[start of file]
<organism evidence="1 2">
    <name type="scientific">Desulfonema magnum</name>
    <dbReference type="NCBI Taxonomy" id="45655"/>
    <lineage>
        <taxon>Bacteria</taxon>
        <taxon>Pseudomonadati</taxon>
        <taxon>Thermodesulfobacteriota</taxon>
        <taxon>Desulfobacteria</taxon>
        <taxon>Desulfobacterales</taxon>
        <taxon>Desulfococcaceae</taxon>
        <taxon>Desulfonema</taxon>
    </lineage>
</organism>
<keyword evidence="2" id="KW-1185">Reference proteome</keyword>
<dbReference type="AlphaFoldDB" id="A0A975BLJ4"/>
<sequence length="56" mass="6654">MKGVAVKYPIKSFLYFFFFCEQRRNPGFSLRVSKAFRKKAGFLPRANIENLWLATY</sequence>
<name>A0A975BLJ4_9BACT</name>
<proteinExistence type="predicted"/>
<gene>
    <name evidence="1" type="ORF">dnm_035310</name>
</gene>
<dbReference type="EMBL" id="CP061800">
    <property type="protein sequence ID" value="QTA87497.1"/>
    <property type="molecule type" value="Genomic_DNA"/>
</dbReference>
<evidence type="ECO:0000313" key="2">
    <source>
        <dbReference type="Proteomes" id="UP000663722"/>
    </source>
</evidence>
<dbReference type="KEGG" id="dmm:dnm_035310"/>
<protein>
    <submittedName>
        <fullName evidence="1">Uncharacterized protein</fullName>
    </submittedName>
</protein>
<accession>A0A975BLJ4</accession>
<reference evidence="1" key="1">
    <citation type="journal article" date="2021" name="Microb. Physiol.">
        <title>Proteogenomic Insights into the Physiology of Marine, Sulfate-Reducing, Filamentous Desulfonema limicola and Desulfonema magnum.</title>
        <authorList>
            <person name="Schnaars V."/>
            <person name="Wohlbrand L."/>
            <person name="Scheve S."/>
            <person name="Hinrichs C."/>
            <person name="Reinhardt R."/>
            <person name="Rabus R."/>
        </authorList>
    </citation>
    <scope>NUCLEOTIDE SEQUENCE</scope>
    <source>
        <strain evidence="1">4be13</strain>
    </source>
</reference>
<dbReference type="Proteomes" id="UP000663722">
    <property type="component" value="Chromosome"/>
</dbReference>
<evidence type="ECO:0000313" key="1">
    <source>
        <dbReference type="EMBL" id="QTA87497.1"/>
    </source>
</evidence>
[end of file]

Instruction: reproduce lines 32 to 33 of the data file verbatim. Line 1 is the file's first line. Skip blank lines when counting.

<protein>
    <submittedName>